Oct 03, 2016 News
Is the APNU+AFC administration making dedicated and meaningful efforts to remedy the problems hindering the restoration of good governance, transparency and accountability?
The answer seems to be a resounding ‘no,’ according to some anti-corruption advocates.
Specifically, former Auditor General, Anand Goolsarran, expressed that he has “mixed feelings” when it comes to government’s performance in this area.
“I cannot honestly tell myself that this Government is fulfilling its promise when it comes to fighting corruption without fear or favour. I am not happy or comfortable with their efforts thus far. It is not enough. The promise of greater governance and accountability is yet to be realised by them.
“We voted for change and took them at their word. They made a number of promises on the campaign trail about what they would and wouldn’t do in 100 days. It is now 17 months and we are yet to make significant moves in the direction of accountability.”
Though he holds these views, the Chartered Accountant said that it is important to bear in mind that he did say that he has “mixed feelings.” That said, he continues to maintain as he has said in previous interviews that there are a few good things which the government has done. In this regard, he cited the establishment of the Bid Protest Committee and the refinement of the nation’s anti-money laundering laws.
“But even in those areas, there are issues which could affect Government’s efforts thus far at accountability. There are members of the Bid Protest Committee who have no background in procurement. This is important because when they make a decision, it cannot be challenged…,” expressed a concerned Goolsarran.
Goolsarran said that democracy and accountability are the twin sides of the same coin. He said that democracy leads to accountability which in turn leads to development. He stressed that the lack of democracy leads to a lack of accountability which in turn leads to a lack of development.
“The history of Guyana during the period 1968 to 1981 attests to these assertions. The Hoyte Administration tried to retrieve the situation in terms of governance, transparency and accountability but its efforts were short-lived as a result of a change in Government,” said the anti -corruption advocate.
“The late Cheddi Jagan continued from where Hoyte left off until 1997 when he died. Since then, we began to lose ground, so much so that for the last 10 years we scored the lowest in the Caribbean, except for Haiti, on the Corruption Perception Index (CPI), hovering between 25 to 30 out of 100. It is highly unlikely that we will fare better when the CPI results are announced for 2016.”
Goolsarran commented that the present Administration won the May 2015 elections by a very slim margin with the promise of doing better on the governance, transparency and accountability front.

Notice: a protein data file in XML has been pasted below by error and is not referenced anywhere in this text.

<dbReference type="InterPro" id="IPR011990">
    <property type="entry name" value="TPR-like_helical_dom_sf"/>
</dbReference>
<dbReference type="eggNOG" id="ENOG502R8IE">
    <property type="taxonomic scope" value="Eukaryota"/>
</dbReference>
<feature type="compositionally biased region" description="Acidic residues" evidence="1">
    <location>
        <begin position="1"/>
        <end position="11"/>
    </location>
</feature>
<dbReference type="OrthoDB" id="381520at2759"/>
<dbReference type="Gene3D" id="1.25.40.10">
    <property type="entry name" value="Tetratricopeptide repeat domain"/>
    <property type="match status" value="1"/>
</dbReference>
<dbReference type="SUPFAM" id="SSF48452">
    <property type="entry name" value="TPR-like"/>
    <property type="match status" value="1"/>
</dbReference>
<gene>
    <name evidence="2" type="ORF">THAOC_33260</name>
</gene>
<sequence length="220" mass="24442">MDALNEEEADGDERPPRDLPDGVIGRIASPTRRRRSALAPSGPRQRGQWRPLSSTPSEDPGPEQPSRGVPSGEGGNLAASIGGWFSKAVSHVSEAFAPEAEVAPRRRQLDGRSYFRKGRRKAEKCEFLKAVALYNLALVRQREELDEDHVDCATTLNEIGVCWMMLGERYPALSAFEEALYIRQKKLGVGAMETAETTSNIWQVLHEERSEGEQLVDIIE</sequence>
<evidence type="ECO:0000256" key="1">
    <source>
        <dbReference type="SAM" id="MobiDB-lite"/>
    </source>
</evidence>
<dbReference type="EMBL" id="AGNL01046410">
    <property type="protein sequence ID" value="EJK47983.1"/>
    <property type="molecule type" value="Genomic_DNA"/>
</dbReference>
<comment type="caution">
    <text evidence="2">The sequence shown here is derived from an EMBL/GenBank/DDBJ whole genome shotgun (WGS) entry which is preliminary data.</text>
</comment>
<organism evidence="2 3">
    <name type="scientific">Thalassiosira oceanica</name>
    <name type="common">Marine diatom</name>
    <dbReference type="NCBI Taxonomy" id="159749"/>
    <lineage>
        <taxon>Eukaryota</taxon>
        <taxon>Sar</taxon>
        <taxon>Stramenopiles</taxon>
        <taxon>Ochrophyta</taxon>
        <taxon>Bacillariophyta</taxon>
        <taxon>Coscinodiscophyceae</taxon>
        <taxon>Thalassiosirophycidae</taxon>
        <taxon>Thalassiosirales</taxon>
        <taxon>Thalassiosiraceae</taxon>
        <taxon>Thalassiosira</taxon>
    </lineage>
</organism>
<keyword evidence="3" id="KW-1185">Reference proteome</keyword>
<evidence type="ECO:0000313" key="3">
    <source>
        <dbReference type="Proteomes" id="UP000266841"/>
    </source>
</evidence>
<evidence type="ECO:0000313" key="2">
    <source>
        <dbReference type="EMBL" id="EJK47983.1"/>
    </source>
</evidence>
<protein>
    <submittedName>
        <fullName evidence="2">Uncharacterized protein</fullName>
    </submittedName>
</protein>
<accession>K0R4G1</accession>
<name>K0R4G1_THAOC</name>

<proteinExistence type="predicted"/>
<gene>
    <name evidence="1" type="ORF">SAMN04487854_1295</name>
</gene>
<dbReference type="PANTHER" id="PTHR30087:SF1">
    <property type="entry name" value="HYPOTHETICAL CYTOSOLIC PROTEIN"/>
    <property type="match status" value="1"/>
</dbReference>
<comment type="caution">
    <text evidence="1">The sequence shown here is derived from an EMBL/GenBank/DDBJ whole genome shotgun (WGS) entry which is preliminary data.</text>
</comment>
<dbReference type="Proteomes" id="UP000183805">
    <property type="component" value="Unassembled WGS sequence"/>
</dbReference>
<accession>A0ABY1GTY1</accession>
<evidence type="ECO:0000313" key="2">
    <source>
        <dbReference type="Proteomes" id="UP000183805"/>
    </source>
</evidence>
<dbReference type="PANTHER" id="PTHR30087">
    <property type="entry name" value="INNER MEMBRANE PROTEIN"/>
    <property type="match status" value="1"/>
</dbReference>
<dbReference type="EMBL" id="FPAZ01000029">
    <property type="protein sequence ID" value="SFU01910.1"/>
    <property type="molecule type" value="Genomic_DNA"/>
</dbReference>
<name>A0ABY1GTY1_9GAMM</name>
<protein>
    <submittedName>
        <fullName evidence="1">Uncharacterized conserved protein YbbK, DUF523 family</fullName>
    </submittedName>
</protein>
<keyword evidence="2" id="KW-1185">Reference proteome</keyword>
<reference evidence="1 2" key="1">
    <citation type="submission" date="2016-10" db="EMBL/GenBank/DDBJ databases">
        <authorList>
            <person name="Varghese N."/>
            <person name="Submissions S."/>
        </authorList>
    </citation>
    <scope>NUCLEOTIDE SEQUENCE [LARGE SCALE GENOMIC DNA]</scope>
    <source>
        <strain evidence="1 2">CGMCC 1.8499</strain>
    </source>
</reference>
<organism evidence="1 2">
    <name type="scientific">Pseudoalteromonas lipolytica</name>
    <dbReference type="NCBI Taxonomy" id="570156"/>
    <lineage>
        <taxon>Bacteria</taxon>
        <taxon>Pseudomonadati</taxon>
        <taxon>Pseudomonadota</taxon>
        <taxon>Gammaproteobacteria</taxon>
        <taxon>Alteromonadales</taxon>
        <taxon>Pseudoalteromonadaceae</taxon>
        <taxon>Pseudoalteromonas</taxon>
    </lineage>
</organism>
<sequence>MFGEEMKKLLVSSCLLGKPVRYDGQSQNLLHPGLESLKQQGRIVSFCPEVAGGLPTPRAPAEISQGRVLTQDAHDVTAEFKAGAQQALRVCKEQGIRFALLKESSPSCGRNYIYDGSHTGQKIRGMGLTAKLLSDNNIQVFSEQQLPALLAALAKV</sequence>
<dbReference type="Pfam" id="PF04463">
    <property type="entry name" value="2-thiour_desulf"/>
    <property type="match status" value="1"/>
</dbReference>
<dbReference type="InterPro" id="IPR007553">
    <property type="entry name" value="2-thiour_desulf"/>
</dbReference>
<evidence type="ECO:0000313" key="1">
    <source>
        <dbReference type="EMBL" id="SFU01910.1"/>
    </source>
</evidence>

He said that after 17 months in office, there are mixed reactions from all sections of society as to whether it is fulfilling its promise of “a good life for all”.
The Chartered Accountant also pointed to the fact that despite its many promises of better access to information, this promise is yet to be realised by the administration. He emphasised that this is key to ensuring that the government of the day is held accountable.
Executive Member of the Working People’s Alliance (WPA), Dr. David Hinds said that a lack of transparency on the part of any government is unacceptable, especially for a government that rose to power on a pro-transparency platform.
He said the problem is that Guyana experienced 50 years of unaccountable government. In this regard, he commented that there are some things like unaccountability that outlive change of governments.
“It is a culture which is not going to change overnight. The government always has an eye on whether strict accountability would hurt it politically, largely because cronyism and favoritism are so much the norm in government behavior. Having said that, this government, coming as it has on the heels of the most unaccountable government in the country’s history is being pressured to be seen to be accountable.”
The political activist said that the margin for error is not very wide. He said that the Government has to do better in this regard.
“That is why dismantling the web of official corruption at all levels is important. A government that is less prone to corruption has much more incentive to be open and accountable. The government also has to disentangle itself from corporate clientelism, whereby it finds itself wittingly and unwittingly in bed with these big money interests who are not shy to ‘pay for play.’ Once the government gets into that game, the space for accountability shrinks,” the political activist said.
The WPA Executive member said that there has to be clear guidelines on how the government engages with foreign and local capital. He believes that if those guidelines are consistent and in the interest of the country, then there is less possibility for sweetheart deals, and concessions are not likely to exceed acceptable norms. All of this, he said, would eventually mean that transparency becomes less of a problem.
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